When choosing new cabinets for your kitchen, one of the first and most important choices you face is between framed cabinets and frameless cabinets. Framed cabinets were once the most popular style of cabinet. In recent years, frameless cabinets have gradually emerged as equal or greater in popularity, driving demand and raising prices.
Framed Cabinets vs. Frameless Cabinets
Traditionally, U.S.-made cabinets have been constructed with rails and stiles that form a 1 1/2-inch wide face frame at the front of the cabinet box.
The doors and drawer-fronts rest against the frame, and the door hinges are attached directly to the face frames.
There are advantages to this framed style of construction. They create a classic, vintage look, and there is a good deal of style flexibility, as framed cabinets can accept an almost infinite variety of door and drawer styles. Because the hinges are solidly anchored to hardwood face frames, these cabinets are very sturdy, and it is relatively easy to adjust the doors if they fall out of alignment.
Frameless cabinet construction is a style originally known mostly in Europe. They are also known as Euro-style, contemporary, or modern cabinets.
In this type of cabinet, there are no face frames. Instead, the doors and drawers rest directly across the edges of the cabinet boxes, and the door hinges are anchored to the side walls of the cabinets, often mortised into the side walls as hidden hinges.
Frameless cabinets have been around for many years, but it was not until about 2012 when IKEA's massive expansion into the U.S. made this cabinet style so popular.
It's easy to think of frameless cabinets as IKEA-style, but IKEA merely popularized a style that had been present in Europe for many decades. As part of the Euro-style invasion of America, cabinets with sleek, smooth fronts made from laminates, glass, or metal became popular—all of which require frameless construction.
Frameless cabinets are usually, but not always, associated with slab cabinet doors. It is increasingly possible to find frameless cabinets with traditional style doors, such as raised panel, arch panel, Shaker, or cathedral.
Shelves easy to adjust
Hinges need frequent adjusting
More difficult to install
Higher demand, prices
Frameless Cabinets Pros
Shelves Easy to Mount
Because there is no center stile interrupting the space covered by double cabinet doors, you can slide shelves straight into the open cabinets. This may sound like a minor advantage—until you have tried to navigate a large shelf into a framed cabinet with a face frame that limits access. For this reason, frameless cabinets are sometimes known as full-access cabinets.
More Storage Space
Because there is no face frame to create a lip around the cabinet openings, it is much easier to store appliances such as restaurant-quality food processors, juicers, or bread machines in frameless cabinets.
Smooth, Modern Look
Frameless cabinets with the edges of doors and drawers butted nearly flush provide an elegant, sleek look in a kitchen—a look that is impossible to achieve with framed cabinets where frames are always visible. When slab doors are chosen for frameless cabinets, the seamless look is complete.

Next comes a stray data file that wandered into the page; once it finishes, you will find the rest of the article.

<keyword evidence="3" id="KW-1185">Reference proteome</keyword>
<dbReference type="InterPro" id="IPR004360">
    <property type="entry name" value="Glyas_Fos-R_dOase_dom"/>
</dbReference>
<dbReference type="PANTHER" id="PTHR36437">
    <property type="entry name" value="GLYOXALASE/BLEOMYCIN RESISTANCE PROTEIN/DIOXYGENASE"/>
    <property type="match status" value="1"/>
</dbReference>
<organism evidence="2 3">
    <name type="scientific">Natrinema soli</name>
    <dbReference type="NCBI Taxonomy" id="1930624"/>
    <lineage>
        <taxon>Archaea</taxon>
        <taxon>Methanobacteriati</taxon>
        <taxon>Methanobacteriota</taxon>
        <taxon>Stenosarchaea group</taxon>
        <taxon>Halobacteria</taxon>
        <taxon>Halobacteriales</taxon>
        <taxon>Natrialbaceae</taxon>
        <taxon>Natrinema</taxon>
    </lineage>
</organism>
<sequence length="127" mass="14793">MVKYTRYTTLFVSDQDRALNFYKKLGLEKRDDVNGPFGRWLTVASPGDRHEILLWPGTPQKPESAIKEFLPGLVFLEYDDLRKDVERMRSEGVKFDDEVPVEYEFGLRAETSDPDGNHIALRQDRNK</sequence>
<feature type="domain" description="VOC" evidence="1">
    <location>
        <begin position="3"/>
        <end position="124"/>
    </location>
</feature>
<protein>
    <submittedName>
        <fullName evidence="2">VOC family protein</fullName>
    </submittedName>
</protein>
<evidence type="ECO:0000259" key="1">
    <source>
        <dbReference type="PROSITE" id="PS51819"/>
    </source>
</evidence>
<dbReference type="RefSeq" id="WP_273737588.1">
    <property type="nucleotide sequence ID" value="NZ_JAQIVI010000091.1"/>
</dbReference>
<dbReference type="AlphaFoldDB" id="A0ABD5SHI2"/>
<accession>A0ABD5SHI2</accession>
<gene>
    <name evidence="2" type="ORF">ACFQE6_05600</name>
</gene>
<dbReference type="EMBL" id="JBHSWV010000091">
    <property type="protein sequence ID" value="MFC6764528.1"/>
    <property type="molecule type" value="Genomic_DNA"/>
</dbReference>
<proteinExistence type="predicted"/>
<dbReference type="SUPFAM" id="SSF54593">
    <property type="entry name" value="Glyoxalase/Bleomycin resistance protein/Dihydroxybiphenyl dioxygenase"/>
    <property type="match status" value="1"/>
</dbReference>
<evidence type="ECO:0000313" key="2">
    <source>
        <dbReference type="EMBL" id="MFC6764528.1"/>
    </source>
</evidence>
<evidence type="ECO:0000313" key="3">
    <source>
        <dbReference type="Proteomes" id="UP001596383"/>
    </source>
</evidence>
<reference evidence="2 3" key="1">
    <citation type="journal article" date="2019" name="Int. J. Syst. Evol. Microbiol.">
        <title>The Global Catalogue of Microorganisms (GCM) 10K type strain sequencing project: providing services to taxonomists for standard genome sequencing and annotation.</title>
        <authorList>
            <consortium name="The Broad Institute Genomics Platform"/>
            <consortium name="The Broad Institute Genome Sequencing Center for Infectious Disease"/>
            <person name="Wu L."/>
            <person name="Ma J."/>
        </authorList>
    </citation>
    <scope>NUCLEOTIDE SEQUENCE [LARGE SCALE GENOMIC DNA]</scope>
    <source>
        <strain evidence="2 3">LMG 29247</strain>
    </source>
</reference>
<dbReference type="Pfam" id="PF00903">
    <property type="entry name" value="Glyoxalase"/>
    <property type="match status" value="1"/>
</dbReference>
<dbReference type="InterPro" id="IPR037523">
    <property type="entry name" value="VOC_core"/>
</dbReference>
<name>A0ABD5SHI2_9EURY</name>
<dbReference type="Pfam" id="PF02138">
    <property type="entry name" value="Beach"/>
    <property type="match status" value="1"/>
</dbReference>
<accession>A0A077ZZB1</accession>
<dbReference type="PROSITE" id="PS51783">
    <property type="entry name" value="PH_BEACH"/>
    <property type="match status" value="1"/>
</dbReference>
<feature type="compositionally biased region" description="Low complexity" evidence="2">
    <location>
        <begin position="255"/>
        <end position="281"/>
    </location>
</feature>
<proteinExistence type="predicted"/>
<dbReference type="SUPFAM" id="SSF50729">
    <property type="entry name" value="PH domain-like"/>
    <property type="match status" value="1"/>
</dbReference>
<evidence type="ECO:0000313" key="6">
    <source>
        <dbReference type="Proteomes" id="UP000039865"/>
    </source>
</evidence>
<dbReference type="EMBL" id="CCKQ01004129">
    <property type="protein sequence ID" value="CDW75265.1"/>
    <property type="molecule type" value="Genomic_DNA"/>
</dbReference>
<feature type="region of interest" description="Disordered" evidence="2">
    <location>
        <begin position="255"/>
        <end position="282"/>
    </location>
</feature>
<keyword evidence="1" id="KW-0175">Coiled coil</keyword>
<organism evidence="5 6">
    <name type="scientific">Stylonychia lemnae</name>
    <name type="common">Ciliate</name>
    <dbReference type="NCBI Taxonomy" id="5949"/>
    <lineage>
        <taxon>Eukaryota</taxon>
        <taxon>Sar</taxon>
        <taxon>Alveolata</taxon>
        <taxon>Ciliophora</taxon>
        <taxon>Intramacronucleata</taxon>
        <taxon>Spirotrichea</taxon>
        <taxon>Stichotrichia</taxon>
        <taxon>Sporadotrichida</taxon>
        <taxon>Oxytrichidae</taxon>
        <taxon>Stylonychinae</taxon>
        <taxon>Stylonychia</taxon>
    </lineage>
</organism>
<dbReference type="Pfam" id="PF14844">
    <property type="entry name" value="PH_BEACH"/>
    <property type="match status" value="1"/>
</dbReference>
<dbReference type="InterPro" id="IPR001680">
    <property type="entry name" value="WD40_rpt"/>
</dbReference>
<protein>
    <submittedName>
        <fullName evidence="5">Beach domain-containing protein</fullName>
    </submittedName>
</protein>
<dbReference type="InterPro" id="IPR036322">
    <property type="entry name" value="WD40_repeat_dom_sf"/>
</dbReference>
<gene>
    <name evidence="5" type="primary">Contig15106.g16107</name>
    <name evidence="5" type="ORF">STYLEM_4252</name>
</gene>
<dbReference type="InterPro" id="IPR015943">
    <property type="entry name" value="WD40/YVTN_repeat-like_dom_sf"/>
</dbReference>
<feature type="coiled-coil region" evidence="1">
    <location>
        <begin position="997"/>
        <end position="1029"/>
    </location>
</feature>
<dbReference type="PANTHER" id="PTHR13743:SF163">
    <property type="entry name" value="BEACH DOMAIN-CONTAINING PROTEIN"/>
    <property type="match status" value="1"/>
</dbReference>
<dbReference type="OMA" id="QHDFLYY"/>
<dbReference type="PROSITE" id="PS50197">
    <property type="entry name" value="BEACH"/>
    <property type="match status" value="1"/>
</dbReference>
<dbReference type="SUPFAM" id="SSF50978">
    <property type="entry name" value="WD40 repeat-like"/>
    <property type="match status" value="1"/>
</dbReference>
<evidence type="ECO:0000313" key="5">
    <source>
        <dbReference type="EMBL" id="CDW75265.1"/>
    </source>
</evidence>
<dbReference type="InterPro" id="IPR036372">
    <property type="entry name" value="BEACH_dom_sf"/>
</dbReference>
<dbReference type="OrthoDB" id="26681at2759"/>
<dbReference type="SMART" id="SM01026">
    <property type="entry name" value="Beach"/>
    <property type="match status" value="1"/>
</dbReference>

Open Shelves Possible
Because frameless shelves have no frames to form lips around the cabinet openings, the doors can be omitted entirely to provide open-shelf storage.
Frameless Cabinets Cons
Hinges That Often Need Adjusting
Hinges are less reliable since they are mounted to sidewalls that are often made from MDF rather than hardwood frames. Hinges on frameless cabinets may need continual adjusting in order to keep the doors straight and the cabinet fronts looking symmetrical.
More Difficult Installation
Cabinets may be harder to install since exact precision is essential to the modern look. There is a smaller tolerance for error with frameless cabinets, which means that DIYers may find them harder to install, especially in rooms where walls and floors are slightly out of square. That being said, IKEA and other RTA (ready-to-assemble) cabinet manufacturers go to great lengths to make frameless cabinets DIY-friendly.
Frameless cabinets are less sturdy than framed cabinets. The hardwood face frame on framed cabinets serves to greatly reinforce the sidewalls to which they are anchored—an advantage that is missing from frameless cabinets. Frameless cabinets, especially economy types, may not last as long as framed cabinets.
Frameless cabinets are popular and trendy and often will cost more. This is merely a matter of supply-and-demand since frameless cabinets actually contain no more materials (and often less) than framed cabinets. The cost factor is more of an issue with higher-end cabinets, not economy cabinets such as those represented by IKEA.
In the final measure, frameless cabinets may be the perfect choice for any room where you seek a modern, contemporary look. The functional advantages, such as more storage and better accessibility are notable but aren't as important as the sleek style statement made by these Euro-style cabinets.